How To Use A Fusible Web

Lite steam-a-seam 2

Steam-a-seam is a popular choice among a variety of fusible webs available in the craft market today. For those unfamiliar with this product, fusible web is a heat-sensitive adhesive that melts when it's heated, effectively allowing two pieces of fabric to be bonded together. Steam-a-seam can be purchased in either pre-packaged form, as depicted in the image above, or by the yard. The packaged form and the yard variety both come with detailed instructions for usage. If you find that your product does not have instructions, it's likely that you've been given a different brand of fusible web. You may prefer to use a different brand of fusible web to myself and that is fine - use what you like and prefer, to create fabulous appliqué.

One of the critical features that distinguishes this particular brand, and lends it a competitive ease-of-use, is its ability to hold in place all your design pieces while you're positioning them for your appliqué work. Anyone who's worked with appliqué designs before will tell you the frustration that happens when a sudden breeze, or even a tiny nudge, potentially moves the placement of your (usually multiple and small) appliqué pieces on your work surface or worse onto the floor!

More often than not, I find myself returning to Steam-a-seam, even after trying out different brands usually due to the unavailability of my preferred fusible web, testifying to the superior handling and user experience that this particular brand offers me.

The ideal time to use a fusible web is during the drafting or tracing stage of your pattern. A typical fusible web comprises of three layers:

1. A protective paper layer.
2. The adhesive or sticky web in the middle.
3. Another paper layer.

It's worth noting that one of these paper layers has been specially designed to be easily peelable. Hence, ensure that you trace your design onto the paper linked more firmly with the sticky web. If you are using the original steam-a-seam product, then the web has sticky properties on only one side. Therefore, please double-check that you have the glue-side (sticky) facing upwards. Always use a hard, flat surface when working with fusible web to ensure the best results possible. When you start to trace your pattern onto the fusible web, you should have all three layers of the fusible web assembled together i.e. both papers are still attached.

My steam-a-seam method for appliqué

Here's my easy step-by-step process to guide you in using your fusible web for appliqué:

1. Select your desired appliqué design and, using a sharp pencil, trace it onto the paper liner. Subsequently, peel away the other (the one with no drawing on it) paper liner.

2. Proceed to stick it onto the wrong side of your fabric medium.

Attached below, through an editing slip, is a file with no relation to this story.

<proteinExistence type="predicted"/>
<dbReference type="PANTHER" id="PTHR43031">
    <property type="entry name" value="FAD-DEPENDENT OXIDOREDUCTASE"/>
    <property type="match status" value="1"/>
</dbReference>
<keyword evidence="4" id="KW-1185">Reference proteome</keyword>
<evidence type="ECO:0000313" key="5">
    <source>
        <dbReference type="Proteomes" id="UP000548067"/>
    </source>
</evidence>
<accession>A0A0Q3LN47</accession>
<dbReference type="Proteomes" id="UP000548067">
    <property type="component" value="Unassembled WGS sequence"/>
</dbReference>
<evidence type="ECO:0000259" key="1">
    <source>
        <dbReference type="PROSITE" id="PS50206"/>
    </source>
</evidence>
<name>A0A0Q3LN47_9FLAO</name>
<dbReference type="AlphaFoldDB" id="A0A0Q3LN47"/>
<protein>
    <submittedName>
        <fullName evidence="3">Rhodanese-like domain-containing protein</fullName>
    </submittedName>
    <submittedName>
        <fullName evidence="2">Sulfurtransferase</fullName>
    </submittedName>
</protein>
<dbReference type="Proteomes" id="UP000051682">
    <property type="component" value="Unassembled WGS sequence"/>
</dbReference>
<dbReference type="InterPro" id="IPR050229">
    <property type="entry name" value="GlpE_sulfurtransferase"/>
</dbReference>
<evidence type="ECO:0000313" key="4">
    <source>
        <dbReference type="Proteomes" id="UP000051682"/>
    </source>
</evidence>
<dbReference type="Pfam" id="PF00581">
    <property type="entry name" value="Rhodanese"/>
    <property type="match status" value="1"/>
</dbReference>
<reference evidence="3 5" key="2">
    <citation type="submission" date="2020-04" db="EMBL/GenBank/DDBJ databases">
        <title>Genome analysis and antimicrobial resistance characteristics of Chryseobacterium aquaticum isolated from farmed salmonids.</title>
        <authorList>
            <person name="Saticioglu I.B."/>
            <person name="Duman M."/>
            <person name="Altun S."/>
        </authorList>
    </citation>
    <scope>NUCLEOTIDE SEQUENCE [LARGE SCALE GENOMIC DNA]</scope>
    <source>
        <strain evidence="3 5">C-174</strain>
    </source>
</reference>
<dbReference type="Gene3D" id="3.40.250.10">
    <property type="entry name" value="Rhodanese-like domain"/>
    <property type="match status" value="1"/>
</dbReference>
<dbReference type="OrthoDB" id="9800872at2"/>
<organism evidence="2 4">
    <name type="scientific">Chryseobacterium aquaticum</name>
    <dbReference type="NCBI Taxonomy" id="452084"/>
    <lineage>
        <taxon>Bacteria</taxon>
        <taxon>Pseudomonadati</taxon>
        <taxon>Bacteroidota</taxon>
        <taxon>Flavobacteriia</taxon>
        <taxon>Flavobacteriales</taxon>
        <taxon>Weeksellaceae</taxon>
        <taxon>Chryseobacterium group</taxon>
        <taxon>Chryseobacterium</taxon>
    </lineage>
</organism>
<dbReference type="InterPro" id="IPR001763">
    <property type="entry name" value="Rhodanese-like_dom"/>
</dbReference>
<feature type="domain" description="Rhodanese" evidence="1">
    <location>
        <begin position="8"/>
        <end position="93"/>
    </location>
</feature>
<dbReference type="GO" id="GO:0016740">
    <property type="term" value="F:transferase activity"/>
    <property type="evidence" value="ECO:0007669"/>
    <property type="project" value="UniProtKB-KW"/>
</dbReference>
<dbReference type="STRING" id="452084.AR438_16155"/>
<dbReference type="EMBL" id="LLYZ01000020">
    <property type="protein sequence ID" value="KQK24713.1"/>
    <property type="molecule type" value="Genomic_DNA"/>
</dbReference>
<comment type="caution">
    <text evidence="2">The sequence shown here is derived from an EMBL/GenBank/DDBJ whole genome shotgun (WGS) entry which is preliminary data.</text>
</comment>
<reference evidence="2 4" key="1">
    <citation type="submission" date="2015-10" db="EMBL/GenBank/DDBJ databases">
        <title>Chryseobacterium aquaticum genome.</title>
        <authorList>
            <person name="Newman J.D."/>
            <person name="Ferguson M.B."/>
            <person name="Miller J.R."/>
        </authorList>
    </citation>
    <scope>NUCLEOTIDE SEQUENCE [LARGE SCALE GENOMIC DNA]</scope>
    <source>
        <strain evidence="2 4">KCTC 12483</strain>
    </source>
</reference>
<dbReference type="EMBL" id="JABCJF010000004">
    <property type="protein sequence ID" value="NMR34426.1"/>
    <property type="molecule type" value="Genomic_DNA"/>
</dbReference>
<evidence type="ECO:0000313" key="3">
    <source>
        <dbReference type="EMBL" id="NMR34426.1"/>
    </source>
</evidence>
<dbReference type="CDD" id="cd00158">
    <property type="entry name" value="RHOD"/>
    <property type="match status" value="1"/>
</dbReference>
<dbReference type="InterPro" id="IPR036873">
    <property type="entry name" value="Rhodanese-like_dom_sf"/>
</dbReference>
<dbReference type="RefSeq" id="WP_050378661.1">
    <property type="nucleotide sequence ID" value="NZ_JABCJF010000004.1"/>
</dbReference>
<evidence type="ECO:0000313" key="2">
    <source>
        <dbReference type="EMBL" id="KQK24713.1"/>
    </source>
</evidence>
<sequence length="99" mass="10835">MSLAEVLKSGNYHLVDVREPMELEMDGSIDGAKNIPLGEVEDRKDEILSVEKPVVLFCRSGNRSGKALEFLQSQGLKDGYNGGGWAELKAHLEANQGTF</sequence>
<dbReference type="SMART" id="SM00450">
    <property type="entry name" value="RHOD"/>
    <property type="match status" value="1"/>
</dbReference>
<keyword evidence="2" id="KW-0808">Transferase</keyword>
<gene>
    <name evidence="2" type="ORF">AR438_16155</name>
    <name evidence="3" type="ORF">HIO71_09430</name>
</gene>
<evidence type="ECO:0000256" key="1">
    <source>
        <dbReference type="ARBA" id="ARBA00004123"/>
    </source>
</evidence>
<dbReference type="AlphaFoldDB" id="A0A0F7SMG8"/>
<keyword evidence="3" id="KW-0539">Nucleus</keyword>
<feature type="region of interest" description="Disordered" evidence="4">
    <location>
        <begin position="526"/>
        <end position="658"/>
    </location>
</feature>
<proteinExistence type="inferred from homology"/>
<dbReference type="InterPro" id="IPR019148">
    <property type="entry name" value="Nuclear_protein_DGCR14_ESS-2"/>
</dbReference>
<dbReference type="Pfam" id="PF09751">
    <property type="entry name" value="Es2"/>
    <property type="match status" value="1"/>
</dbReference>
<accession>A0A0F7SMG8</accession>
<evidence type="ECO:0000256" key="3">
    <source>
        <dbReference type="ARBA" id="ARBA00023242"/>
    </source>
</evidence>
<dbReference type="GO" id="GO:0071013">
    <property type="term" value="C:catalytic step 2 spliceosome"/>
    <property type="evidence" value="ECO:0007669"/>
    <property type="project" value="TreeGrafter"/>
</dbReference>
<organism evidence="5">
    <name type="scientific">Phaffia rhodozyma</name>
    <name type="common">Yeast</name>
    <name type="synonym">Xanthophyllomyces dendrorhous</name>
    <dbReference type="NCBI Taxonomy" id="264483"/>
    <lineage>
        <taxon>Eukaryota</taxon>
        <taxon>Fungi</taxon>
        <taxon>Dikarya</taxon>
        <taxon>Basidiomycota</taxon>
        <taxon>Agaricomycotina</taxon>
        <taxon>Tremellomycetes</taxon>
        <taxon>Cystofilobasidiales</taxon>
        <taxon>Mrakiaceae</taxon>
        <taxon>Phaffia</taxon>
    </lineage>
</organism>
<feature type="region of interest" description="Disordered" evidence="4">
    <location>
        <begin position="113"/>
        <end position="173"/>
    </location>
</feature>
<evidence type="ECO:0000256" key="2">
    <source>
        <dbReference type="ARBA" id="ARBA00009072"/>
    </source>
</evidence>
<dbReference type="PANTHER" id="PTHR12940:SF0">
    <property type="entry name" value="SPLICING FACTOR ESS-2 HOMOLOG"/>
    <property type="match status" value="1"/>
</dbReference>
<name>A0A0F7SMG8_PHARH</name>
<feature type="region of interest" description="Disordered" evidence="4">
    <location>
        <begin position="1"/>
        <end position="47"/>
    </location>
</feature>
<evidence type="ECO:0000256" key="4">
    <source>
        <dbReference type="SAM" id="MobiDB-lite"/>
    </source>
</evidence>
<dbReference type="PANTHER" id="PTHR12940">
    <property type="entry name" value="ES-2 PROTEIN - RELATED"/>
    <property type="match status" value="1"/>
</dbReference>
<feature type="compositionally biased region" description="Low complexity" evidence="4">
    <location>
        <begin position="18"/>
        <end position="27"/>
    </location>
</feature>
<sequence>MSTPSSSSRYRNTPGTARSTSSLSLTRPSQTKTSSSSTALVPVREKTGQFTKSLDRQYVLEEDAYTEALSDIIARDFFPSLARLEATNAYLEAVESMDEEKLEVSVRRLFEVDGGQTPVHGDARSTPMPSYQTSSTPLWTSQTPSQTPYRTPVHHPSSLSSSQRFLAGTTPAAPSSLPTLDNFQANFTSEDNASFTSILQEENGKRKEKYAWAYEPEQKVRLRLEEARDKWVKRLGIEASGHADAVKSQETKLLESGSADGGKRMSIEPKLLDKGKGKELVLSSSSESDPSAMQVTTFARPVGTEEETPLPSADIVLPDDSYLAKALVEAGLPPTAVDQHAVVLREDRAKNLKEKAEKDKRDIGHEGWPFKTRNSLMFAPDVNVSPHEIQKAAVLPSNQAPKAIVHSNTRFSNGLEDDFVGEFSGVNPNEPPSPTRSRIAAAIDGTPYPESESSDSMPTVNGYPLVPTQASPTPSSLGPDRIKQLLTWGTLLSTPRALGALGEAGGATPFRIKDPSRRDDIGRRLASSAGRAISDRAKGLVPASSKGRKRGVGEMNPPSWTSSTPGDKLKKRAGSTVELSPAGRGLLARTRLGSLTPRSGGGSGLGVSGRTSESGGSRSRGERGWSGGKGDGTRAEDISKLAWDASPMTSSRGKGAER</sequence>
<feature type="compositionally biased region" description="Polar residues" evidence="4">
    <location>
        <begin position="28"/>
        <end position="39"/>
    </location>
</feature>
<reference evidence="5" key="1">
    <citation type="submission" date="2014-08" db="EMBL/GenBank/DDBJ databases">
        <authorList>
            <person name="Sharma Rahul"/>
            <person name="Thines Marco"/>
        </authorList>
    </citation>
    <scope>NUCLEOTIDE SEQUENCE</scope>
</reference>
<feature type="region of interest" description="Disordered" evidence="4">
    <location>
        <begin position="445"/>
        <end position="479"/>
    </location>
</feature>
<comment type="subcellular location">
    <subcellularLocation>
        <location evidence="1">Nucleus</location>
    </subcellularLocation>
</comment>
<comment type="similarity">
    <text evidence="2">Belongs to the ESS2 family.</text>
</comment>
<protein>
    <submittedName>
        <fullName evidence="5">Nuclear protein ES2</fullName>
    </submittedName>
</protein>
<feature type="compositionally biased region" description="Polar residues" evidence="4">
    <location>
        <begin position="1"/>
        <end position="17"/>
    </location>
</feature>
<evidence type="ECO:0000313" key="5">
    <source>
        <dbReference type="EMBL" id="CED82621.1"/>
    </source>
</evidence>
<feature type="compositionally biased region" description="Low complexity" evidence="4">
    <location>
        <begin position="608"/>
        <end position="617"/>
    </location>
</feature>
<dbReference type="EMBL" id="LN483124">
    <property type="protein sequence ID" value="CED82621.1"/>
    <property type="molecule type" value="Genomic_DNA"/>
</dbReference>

3. Simultaneously cut both the web, fabric and paper together along the previously drawn cutting lines.

4. Now, peel off the remaining paper and carefully arrange your appliqué pieces onto your chosen backing.

5. For the final step, press (not ironing like you would your clothing) your iron onto the arrangement for 10-20 seconds, using a steam-function if the manufacturers instructions tell you to use steam, on your iron while doing so to ensure maximum adhesion.

Done! You are now ready to assemble your appliqué. To assist you in selecting the best appliqué stitches, please refer to the following lesson.

For a more detailed appliqué tutorial using many pieces to create your design visit my Alice Quilt and scroll to the bottom of the page where I give step by step instructions and I have also made a video showing how I do this using an appliqué pressing sheet. These sheets are transparent allowing you to have your pattern underneath them for accurate piece placement.

Alice appliqué block

Some Additional Fusible Web Tips:

  1. To optimise fabric usage, trace pattern pieces that use the same fabric together.
  2. For larger pattern pieces, you can iron the Steam-a-seam only on the edge of the fabric, enabling you to cut away the center for utilization in smaller pieces. This technique not only aids in economy but also in creating a softer effect to the quilt.
  3. Crucially, remember to reverse your pattern before you even begin if the orientation of the appliqué piece is vital and is required. You can employ a window (during daylight), a lightbox, or a photocopier to help with this task, depending on your accessibility to these items. I usually default to using the window due to it size, accessibility and ease of use.
  4. Invest in an appliqué pressing sheet if you are making appliqué designs with multiple pieces to them.

Congratulations you are now ready to assemble your appliqué! To help you select the best applique stitches move onto the next lesson.

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